With Congress poised to leave a chunk of coal in the Christmas stockings of 160 million U.S. taxpayers, there are signs that the impasse over extending the current payroll-tax rate one year may be broken. Before a deal can be reached, however, both sides still feel the need to posture on behalf of their favored solution for extending a tax break that put an average of $1,000 into the pocket of each American family last year.
“I believe we should extend the payroll tax holiday for another year, and we believe we have a balanced package that can pass the House and Senate on a bipartisan basis,” said Senate Minority Leader Mitch McConnell, R-Kentucky, speaking on Fox News Sunday.
He was referring to a bill filed by House Republicans Friday that would extend the current payroll-tax rate for one year, continue unemployment benefits, and prevent a scheduled cut in Medical physician reimbursements. The cost of the House bill would be offset by spending cuts unpopular with many Democrats, however, and includes “sweeteners” for conservatives such as a green light for the controversial Keystone XL pipeline opposed by many environmental groups.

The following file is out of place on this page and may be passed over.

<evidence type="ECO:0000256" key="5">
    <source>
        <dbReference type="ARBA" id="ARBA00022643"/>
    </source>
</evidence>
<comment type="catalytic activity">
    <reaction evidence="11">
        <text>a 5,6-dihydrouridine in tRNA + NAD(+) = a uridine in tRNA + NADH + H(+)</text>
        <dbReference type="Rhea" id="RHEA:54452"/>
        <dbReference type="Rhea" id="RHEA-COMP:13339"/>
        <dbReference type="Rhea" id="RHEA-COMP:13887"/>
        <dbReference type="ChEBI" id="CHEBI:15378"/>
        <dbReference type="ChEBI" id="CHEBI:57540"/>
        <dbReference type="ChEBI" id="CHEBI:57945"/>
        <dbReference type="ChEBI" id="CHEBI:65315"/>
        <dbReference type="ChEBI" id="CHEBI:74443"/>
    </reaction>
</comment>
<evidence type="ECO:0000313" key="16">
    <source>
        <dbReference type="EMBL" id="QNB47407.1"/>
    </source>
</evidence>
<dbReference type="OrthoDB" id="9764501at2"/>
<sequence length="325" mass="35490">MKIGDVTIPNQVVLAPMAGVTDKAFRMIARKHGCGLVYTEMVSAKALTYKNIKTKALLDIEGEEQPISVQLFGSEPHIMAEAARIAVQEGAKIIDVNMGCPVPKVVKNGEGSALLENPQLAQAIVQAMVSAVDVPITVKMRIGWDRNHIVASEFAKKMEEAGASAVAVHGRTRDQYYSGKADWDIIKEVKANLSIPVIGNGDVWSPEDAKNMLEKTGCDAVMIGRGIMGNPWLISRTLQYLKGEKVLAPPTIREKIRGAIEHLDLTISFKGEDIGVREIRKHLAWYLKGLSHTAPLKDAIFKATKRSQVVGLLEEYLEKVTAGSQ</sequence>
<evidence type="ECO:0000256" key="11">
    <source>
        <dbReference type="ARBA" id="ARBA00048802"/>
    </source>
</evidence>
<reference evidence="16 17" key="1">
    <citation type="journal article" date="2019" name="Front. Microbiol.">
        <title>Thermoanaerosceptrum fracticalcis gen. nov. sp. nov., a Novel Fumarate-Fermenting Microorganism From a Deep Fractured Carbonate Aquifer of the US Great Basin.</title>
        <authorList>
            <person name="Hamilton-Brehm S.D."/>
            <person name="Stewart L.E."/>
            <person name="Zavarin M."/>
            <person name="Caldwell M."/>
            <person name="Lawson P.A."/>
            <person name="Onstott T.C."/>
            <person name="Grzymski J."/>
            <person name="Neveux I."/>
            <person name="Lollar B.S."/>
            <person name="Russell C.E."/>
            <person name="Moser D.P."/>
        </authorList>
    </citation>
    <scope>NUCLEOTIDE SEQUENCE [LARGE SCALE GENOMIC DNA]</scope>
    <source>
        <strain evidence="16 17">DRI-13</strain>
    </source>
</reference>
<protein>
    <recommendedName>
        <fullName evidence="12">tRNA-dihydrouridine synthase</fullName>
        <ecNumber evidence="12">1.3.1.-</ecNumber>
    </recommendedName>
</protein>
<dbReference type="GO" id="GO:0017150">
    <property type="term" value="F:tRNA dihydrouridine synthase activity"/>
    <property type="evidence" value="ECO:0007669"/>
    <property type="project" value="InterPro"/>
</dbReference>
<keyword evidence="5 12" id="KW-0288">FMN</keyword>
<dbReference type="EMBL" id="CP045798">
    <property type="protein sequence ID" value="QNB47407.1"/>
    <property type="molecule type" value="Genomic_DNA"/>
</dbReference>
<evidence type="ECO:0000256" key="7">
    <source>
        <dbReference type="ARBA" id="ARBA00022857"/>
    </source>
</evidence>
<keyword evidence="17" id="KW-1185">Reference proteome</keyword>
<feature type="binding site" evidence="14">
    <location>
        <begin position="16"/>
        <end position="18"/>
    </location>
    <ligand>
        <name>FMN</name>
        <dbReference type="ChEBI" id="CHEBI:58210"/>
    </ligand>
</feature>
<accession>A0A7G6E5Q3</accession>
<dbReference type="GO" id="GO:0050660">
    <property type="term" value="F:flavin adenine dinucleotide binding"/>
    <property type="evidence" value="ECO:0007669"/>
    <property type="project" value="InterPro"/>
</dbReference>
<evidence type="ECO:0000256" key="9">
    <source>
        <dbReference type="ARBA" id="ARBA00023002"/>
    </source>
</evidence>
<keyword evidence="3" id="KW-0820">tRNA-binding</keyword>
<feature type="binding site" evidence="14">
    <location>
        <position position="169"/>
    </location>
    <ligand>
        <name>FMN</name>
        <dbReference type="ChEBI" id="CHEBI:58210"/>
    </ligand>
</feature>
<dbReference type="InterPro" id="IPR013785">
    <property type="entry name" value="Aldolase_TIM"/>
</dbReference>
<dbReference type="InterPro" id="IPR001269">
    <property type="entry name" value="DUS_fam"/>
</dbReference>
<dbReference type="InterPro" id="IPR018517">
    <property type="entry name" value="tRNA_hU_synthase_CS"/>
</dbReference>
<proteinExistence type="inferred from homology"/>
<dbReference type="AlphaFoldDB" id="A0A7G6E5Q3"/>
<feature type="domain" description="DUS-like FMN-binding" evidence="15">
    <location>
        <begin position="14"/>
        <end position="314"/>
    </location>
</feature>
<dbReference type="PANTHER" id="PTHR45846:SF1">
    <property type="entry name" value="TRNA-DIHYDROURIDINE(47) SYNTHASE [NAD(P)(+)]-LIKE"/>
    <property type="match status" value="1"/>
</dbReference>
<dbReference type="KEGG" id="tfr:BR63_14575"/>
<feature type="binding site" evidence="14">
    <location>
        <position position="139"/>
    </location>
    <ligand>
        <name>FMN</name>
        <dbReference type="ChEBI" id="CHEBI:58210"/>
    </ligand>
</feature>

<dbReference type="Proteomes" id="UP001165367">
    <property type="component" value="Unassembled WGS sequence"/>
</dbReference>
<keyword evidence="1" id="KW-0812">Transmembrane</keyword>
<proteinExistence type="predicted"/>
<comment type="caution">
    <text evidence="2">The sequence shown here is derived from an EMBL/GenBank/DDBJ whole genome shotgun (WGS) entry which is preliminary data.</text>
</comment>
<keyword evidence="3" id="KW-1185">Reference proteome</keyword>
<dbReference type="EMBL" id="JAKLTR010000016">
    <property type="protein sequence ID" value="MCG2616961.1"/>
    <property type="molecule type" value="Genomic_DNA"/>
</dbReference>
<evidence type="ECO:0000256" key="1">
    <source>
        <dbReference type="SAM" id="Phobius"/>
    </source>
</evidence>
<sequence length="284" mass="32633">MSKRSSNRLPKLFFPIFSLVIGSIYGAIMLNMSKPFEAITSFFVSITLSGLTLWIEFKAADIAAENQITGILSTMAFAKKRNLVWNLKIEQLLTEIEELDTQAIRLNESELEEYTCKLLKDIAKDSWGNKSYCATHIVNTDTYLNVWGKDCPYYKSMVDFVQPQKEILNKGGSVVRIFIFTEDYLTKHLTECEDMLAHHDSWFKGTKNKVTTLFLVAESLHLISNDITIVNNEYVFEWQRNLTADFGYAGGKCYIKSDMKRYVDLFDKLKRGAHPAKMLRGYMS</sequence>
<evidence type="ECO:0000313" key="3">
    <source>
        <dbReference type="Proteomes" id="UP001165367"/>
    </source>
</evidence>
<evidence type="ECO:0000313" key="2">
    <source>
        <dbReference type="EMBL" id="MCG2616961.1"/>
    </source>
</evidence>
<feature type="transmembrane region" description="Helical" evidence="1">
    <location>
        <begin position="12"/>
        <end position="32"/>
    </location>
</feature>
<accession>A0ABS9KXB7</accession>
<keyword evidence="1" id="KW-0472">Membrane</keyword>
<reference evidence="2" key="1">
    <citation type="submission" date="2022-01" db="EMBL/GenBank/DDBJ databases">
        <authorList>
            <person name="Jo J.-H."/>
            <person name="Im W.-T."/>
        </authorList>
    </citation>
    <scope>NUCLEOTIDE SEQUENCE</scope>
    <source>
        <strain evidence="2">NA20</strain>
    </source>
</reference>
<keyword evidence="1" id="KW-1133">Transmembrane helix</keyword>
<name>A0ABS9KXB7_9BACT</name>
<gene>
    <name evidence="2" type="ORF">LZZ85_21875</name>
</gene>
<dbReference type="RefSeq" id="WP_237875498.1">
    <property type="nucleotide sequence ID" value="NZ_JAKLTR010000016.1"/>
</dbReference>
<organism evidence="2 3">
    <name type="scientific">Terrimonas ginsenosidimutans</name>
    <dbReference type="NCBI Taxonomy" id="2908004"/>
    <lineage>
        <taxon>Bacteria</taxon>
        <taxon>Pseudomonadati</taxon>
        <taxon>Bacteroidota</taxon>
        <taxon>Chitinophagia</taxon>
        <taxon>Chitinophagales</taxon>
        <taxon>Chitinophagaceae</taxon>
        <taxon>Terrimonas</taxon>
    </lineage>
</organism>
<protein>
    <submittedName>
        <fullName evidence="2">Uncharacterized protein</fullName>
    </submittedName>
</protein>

When asked whether a deal can be reached despite President Obama’s promise to veto a bill that includes the Keystone provisions, McConnell was unequivocal. “Yes, but it also has to have something that creates jobs.”
On NBC’s Meet the Press, assistant Senate majority leader Dick Durbin, D-Illinois, insisted that Democrats were sticking with their proposal to pay for the tax holiday with a surcharge on millionaires that is anathema to Republicans.
“The payroll tax extension is the highest priority for Democrats, because we’re talking about a payroll tax cut of $1,000 a year for 160 million people,” he said. “[President Obama] is right that this is a make-or-break moment for the middle class, yet Republicans have consistently refused to increase taxes on the wealthiest Americans even if that’s what it takes to make sure working families get a payroll tax cut.”
Despite the familiar partisan brinksmanship that has defined the current Congress, lawmakers’ confidence that a deal will ultimately be struck suggests a realization that a whopping tax hike for voters just in time for the holidays would likely bring down a pox on both parties.
“At the end of the day, the payroll tax cut will be extended and we’ll find a way to pay for it,” said Sen. Lindsey Graham, R-S.C., appearing on Meet the Press. “The idea of taxing one group to pay for another’s tax cut won’t sell, but neither probably will the Keystone pipeline.”